Wednesday, January 27, 2016

Writing Faster

by Donna K. Weaver

"They" say if you want to be a success at this writing gig that you need to write faster, get more stuff out there, take on more projects and get them done on time. And, of course, produce a quality product.

No pressure there.

I, personally, haven't found that to be particularly easy either. I'm trying though. I doubt I'll ever be a super producer, but I hope to improve the process.

Here are some suggestions:
  1. Write every day. Set an attainable goal for a word count. Stretch yourself to attain it.
  2. Think your stories through when you're not writing. While I'm totally a pantser, I do like to know where the story's generally going. I frequently have scenes going on through my mind long before I write them.
  3. If you're an outliner, your outlining counts toward your word count. But at some point you have to stop planning and, you know, write the dang book.
  4. Time management - you really do have to prioritize your time. If your writing is as important to you as you say it is, choose well what you let get in the way of your writing time.
  5. Set practical, attainable goals.
What do you do to maximize your writing time?

Friday, January 22, 2016

How to be a Better Writer

Just get out there!
While reading an article in Writers Digest about how to be a better writer, I had an Ah, Ha! moment.

Though I had read most of these tips before, in one place or another, I read them this time with new eyes. She talked about how writers are generally a rule loving people. If you are laughing now while shaking your head, saying not me, remember, I said generally. :) We follow the rules, don't cut lines, sneak into movies and certainly don't haggle over baggage fees. All this is well and good but can result in our writing being a bit stale. You need experience to put into your stories to give them life. You may never put in the exact story of the time you jumped a neighbors fence to skinny dip, but the emotions from that experience should lend authenticity to a similar event in a story.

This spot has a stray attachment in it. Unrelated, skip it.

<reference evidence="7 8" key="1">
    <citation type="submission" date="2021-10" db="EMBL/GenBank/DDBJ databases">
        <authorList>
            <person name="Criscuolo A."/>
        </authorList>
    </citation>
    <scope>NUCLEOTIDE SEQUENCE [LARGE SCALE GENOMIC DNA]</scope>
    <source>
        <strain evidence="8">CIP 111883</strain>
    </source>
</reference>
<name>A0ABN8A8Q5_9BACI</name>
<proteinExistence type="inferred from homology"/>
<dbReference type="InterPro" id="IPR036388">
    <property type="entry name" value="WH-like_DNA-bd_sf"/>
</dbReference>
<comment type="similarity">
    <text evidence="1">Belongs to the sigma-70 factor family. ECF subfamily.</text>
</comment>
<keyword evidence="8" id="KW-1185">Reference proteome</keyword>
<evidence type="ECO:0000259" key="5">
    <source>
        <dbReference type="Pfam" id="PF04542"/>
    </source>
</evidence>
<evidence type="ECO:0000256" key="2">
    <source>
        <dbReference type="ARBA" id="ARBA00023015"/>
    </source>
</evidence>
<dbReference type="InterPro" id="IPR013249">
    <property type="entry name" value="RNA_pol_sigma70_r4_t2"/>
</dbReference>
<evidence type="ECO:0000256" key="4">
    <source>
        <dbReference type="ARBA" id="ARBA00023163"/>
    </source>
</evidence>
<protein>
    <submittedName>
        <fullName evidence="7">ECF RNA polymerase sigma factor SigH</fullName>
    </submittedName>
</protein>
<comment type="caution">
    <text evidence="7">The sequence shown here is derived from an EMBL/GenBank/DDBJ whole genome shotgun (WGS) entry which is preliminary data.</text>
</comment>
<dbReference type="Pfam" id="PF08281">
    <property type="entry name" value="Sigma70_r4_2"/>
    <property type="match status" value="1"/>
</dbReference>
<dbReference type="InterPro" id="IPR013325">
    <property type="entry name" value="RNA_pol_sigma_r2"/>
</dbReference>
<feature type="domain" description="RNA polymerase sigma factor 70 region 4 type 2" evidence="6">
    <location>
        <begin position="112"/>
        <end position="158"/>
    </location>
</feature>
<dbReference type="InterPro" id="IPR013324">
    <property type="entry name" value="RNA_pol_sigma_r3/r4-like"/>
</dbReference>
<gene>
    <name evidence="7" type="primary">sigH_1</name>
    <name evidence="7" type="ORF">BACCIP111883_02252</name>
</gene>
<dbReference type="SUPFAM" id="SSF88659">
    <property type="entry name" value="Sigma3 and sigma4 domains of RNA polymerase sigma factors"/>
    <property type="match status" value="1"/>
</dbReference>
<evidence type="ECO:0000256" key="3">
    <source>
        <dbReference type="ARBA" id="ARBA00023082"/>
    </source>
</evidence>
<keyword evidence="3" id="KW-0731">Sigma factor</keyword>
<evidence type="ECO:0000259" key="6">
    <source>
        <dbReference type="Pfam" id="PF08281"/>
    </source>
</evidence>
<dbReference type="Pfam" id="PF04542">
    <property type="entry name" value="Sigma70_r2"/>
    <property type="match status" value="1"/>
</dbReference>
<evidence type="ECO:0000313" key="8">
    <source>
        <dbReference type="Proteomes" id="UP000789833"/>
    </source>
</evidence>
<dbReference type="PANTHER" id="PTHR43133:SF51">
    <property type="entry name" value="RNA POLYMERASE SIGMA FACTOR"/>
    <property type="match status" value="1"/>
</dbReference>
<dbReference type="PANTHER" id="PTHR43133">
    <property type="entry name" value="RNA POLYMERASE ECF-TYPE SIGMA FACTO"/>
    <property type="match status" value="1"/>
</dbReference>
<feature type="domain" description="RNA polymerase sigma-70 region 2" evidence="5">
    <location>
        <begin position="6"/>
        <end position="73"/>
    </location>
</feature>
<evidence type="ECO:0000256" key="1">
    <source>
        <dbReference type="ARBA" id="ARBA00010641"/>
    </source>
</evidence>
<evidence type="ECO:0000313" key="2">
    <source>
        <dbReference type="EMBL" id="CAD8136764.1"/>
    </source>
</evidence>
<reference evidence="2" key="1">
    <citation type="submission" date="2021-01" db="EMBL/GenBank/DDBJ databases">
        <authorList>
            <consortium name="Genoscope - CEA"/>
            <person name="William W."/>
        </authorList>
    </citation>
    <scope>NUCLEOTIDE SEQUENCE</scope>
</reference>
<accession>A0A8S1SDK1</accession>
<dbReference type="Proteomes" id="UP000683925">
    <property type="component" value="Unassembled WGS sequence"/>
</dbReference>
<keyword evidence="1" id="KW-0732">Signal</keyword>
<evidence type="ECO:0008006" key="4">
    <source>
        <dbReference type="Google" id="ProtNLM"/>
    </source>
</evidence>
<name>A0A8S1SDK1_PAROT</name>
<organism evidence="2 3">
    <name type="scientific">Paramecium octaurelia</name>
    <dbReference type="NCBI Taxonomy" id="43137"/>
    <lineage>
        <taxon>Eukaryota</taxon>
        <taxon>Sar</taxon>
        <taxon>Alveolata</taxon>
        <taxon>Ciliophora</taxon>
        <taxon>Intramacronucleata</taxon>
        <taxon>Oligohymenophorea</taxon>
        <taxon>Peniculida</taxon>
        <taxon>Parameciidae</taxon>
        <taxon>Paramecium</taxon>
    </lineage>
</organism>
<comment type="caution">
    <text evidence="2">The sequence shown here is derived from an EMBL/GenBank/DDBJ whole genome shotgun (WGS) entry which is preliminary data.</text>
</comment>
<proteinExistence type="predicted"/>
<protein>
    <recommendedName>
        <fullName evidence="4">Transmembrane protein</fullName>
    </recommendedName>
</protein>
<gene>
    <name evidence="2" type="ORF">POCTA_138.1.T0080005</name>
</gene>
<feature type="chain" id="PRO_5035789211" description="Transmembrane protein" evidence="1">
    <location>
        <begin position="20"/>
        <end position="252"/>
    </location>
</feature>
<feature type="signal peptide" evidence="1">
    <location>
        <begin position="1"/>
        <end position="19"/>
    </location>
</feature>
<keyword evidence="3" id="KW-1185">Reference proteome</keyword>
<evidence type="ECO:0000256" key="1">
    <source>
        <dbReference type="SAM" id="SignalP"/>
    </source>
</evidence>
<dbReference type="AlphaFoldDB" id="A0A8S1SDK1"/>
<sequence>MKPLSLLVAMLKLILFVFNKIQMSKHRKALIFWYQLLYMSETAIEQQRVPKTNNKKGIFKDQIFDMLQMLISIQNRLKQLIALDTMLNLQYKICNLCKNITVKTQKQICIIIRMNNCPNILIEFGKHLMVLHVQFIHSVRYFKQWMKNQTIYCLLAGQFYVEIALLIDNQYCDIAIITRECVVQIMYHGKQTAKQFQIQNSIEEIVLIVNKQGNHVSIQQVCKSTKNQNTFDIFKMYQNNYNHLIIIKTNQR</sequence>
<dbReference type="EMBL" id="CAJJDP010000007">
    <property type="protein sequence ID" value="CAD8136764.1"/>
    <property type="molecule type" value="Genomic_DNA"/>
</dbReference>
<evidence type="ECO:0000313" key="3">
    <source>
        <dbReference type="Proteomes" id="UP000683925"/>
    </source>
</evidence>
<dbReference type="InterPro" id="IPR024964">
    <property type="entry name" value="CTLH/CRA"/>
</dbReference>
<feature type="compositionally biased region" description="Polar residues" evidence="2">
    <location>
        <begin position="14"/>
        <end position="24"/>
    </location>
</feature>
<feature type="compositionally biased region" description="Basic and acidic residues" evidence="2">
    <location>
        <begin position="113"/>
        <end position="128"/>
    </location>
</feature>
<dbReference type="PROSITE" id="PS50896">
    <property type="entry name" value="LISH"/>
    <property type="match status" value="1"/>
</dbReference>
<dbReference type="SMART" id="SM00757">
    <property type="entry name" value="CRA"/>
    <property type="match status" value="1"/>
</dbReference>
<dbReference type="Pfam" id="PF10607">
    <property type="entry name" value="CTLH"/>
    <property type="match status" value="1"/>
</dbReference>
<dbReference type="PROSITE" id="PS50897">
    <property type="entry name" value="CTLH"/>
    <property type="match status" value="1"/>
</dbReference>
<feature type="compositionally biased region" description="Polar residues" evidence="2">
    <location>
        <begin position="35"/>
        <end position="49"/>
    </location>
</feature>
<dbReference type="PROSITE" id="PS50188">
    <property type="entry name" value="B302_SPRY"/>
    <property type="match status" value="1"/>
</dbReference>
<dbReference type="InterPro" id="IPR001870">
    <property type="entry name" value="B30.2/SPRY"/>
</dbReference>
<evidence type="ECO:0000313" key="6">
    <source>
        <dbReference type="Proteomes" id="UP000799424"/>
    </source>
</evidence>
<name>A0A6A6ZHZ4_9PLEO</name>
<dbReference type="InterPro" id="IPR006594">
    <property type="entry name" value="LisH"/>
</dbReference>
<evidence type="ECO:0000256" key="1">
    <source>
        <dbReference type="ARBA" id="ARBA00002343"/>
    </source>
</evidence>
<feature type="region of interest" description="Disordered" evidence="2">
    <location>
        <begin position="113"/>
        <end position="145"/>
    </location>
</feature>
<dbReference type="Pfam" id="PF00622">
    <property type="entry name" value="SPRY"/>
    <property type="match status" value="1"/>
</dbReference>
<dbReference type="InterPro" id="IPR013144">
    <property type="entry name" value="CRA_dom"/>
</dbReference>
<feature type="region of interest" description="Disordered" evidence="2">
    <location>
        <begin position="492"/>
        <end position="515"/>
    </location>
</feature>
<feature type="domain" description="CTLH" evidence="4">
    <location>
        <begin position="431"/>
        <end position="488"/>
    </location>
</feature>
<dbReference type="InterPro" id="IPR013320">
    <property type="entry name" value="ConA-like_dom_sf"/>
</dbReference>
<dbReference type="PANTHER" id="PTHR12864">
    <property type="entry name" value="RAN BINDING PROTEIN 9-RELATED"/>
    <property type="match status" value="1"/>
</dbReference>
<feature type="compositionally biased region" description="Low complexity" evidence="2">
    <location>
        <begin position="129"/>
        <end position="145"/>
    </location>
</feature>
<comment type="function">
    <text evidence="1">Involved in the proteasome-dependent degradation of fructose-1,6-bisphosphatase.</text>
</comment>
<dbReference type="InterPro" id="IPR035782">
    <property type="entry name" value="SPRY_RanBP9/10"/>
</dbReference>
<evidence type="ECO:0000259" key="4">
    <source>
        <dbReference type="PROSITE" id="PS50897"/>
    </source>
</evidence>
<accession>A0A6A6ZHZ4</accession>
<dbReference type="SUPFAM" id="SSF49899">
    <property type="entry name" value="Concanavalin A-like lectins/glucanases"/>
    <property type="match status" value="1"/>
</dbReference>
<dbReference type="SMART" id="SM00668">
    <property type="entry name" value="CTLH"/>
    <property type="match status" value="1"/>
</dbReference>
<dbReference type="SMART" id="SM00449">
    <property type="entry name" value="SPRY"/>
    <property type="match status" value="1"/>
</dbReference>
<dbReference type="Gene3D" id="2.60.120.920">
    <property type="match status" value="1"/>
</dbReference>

The article included a quote by William Faulkner, "A writer needs three things--experience, observation, and imagination-- any two of which, at times any one of which, can supply the lack of the others."

To become great you must get out of your comfort zone, be brave, risky, and curious. This primes your creative pump and reap the rewards of a well spent life--and well written manuscript.

Here the steps I liked best:

1.  Know thyself.
 What do you fear most? What scared you as a child, or teenager? What makes you laugh every time, with out fail? What are you most passionate about?
Take out a notebook, download 101 questions and write them out, you may surprise yourself even.

2.  Say yes to opportunity.
Make a goal to automatically say yes to all the possible things in your life.

My goal this year is to say yes to all physically active invitations I receive throughout the year.
Come swimming? --yup.
Hike Timpanogos? --For sure!
So on a walk around the neighborhood? -- I'd love to.

It gets easier each time I agree, and the experiences I have because I said yes are mine for story fodder! :)
Your goals will be different than mine, join a critique group, anthology, or craft group. Run a marathon or learn photography or sewing--just go for it!

3.  Go backstage.
Literally or figuratively--both are great. Talk to the actors after a play, talk to police officers about what they see each day.